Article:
"Berkeley Castle" Photograph by BDM 2009.
A lovely cluster of old buildings called “Berkeley Castle” has been renovated at the foot of Berkeley Street between The Esplanade and Front Street. They date from the middlish-1800s, including what was once a knitting mill. The present site has a pleasant courtyard and a unique appeal for small business occupants. The current owners have acknowledged some of the history, e.g. “In 1842 the site of Berkeley Castle Yard was occupied by orchards and sat at the water's edge. A formal garden and fairground existed there as well. Joseph Small, who was once mayor of the town, owned the property and built a wharf at the foot of Berkeley street.”
But long before the mid-1800s, I want to go back to when the Town of York was conceived and born. I’m not a historian or an archaeologist, but I have a story.
In 1793 Governor Simcoe selected a new capital for Upper Canada at Toronto Harbour. A muddy little town called York would spring up forthwith. Mind you, parliament was not in session here until 1795. Many officials were reluctant to move from their comfort at Newark (Niagara-on-the-Lake). The parliament buildings, aka Government House, were not completely finished until 1798. Their predominant site was on the east side of Berkeley Street, south of Front (once called Palace) Street. In the 1790s, Berkeley Street was the eastern town boundary.
Meanwhile, a number of plans and surveys existed for the town which occasioned plenty of angst among would-be residents and officers of the Crown. The governor’s office and the land committee were swamped with petitions for building lots and larger estates. Everyone wanted a prime location. Building contractors, carpenters and masons were in great demand from day one. Some properties were being claimed, and structures were being built, before land titles could be confirmed.
My interest was in a man called George Porter who was among the earliest arrivals from Newark in the summer of 1793. He took full advantage of the new opportunities. In his various petitions, Porter described himself as a “former sergeant of militia” or a carpenter. He erected one of the very first houses in the town, a log house on Lot 1, First Block. The lot was between Front and King Streets, bounded on the east by Berkeley and the west by what became Ontario Street (each block had several lots, sometimes of varying sizes, with a front and a back on differing streets).(1) Lots on the First Block along Front Street did not appear to include water lots across the street. Porter also had other irons in the fire, having a grant of land on the Don River and applications for other properties in York and Newark. It’s known that he had a wife and family in York by 1797.(2)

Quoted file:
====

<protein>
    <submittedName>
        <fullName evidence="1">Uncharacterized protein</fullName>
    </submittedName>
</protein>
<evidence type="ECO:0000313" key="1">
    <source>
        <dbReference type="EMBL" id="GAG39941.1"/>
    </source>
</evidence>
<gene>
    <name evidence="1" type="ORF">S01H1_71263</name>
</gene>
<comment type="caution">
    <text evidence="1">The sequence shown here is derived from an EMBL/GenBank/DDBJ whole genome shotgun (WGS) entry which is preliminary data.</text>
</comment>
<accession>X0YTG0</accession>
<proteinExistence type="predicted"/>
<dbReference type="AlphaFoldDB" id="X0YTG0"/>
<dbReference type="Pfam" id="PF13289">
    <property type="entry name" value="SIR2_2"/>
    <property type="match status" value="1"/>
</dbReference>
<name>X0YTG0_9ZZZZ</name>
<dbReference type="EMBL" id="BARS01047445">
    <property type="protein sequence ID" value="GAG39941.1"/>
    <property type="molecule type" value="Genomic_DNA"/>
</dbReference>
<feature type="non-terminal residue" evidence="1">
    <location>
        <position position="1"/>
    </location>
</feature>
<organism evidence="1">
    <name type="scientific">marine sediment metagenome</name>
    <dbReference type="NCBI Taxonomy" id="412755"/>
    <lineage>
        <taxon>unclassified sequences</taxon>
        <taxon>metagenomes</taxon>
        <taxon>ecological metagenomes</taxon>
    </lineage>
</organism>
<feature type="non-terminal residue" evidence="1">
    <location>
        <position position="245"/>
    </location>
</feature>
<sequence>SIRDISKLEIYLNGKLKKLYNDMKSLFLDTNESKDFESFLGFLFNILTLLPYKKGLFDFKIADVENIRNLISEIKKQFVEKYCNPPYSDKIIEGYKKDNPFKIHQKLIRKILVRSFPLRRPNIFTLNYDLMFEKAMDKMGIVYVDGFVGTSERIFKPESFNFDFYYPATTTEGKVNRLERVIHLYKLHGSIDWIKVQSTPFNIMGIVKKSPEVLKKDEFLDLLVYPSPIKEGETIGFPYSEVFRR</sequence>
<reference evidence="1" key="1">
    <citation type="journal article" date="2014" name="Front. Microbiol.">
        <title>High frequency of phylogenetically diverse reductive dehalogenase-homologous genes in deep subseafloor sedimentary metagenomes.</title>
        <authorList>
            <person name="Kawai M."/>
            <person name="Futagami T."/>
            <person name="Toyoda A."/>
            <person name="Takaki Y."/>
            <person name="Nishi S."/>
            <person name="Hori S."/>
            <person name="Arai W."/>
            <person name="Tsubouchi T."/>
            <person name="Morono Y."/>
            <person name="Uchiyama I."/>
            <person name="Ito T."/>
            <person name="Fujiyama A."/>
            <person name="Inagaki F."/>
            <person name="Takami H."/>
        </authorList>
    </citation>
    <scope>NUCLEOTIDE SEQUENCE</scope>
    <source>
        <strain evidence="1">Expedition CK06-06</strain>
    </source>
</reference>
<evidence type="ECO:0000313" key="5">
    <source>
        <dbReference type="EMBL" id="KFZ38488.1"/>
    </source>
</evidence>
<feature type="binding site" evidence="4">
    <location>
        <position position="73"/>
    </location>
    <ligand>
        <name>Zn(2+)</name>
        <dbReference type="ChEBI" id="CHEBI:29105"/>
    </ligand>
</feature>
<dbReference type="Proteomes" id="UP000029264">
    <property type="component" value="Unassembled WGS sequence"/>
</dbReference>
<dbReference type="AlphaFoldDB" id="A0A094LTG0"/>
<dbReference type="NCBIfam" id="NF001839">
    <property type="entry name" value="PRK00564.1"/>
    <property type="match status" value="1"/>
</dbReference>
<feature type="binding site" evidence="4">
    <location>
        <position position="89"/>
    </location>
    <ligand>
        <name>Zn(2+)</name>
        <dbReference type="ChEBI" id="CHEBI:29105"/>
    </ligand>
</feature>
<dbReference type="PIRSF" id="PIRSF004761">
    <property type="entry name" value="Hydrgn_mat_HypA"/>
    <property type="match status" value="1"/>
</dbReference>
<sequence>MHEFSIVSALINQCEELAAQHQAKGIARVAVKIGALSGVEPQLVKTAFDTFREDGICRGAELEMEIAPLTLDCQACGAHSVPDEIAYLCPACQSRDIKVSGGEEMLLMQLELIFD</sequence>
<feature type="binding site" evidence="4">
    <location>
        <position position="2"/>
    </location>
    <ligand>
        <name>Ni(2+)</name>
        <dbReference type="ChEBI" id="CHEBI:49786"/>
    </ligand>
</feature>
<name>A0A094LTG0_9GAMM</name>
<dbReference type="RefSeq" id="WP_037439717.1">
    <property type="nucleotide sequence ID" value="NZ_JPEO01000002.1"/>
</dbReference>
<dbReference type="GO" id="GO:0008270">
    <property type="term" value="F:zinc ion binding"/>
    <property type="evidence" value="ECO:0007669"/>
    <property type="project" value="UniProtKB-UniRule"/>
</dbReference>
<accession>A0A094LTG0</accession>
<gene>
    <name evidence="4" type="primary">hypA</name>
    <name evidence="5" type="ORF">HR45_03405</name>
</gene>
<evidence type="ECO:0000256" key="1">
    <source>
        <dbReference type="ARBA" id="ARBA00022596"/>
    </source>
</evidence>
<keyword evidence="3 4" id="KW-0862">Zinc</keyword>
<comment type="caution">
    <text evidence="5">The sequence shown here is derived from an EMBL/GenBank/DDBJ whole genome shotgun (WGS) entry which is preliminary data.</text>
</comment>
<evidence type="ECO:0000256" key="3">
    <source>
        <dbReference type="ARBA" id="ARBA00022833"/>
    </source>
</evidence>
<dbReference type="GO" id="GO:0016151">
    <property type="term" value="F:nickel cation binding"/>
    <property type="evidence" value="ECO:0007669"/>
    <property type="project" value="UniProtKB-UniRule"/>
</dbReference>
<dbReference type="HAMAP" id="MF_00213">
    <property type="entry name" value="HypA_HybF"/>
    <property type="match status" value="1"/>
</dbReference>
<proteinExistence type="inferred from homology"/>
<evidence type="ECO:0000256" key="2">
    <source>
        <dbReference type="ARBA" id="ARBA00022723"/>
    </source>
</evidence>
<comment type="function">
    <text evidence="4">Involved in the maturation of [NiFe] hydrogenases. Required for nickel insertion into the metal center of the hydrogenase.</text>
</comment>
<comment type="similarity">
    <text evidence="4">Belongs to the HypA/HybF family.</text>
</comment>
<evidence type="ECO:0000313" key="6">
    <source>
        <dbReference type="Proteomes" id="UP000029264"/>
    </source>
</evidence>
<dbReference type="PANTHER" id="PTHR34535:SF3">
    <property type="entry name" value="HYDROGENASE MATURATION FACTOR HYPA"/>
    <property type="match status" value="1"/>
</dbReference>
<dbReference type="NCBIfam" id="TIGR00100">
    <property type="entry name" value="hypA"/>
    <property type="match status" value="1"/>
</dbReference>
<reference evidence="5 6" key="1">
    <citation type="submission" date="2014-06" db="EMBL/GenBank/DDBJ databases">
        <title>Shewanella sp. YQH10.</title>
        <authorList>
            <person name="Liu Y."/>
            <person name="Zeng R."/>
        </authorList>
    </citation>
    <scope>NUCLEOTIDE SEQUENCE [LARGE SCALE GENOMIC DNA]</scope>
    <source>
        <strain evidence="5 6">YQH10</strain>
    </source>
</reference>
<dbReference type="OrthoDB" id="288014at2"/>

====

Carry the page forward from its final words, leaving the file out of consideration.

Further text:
Enter John Small (1746-1831), clerk of Simcoe’s executive council, coming to York to take up his duties—John Small of the infamous 1800 duel which resulted in the death of the attorney-general and overshadowed his entire career (see Dictionary of Canadian Biography). On his arrival, Small decided the perfect spot for his new home was on Lot 1, First Block. He would be mere moments away from his work at Government House. But George Porter had already claimed it. The two men resolved Porter’s prior claim with Small buying him out on 31 August 1795 for $50 and a promise of completing the shingling.(3) They probably knew each other from their neighbouring town lot claims in Newark. Small would live in the house while planning his grand estate, intending for Porter’s house to become his eventual stable.
A lot of things never went smoothly for Small, a bureaucrat whose “work was soon badly in arrears.”(4) It must have been doubly aggravating for him, as the governor’s clerk and a permanent resident, that ownership and title for Town of York land grants often bogged down over conflicting claims—whose name was properly entered for which property by which surveyor or government official. Some lots, like Porter’s, had been allocated by surveyor Alexander Aitken before Simcoe requested surveyor David Smith to make another plan.
By 1805 Small was still trying to establish title to his desirable property whereon he had “his Cellar dug and the Frame for his House brought there 70 by 26 feet and the greatest part of it put together.”(5) Small stated Simcoe himself had initiated the delay for fear Small’s grand house would detract from the parliament building view. Actually, a government reserve had been declared early, perhaps another example of shifting survey boundaries, which may or may not have affected Small’s location. Nevertheless, apparently he eventually clarified his title and built his home.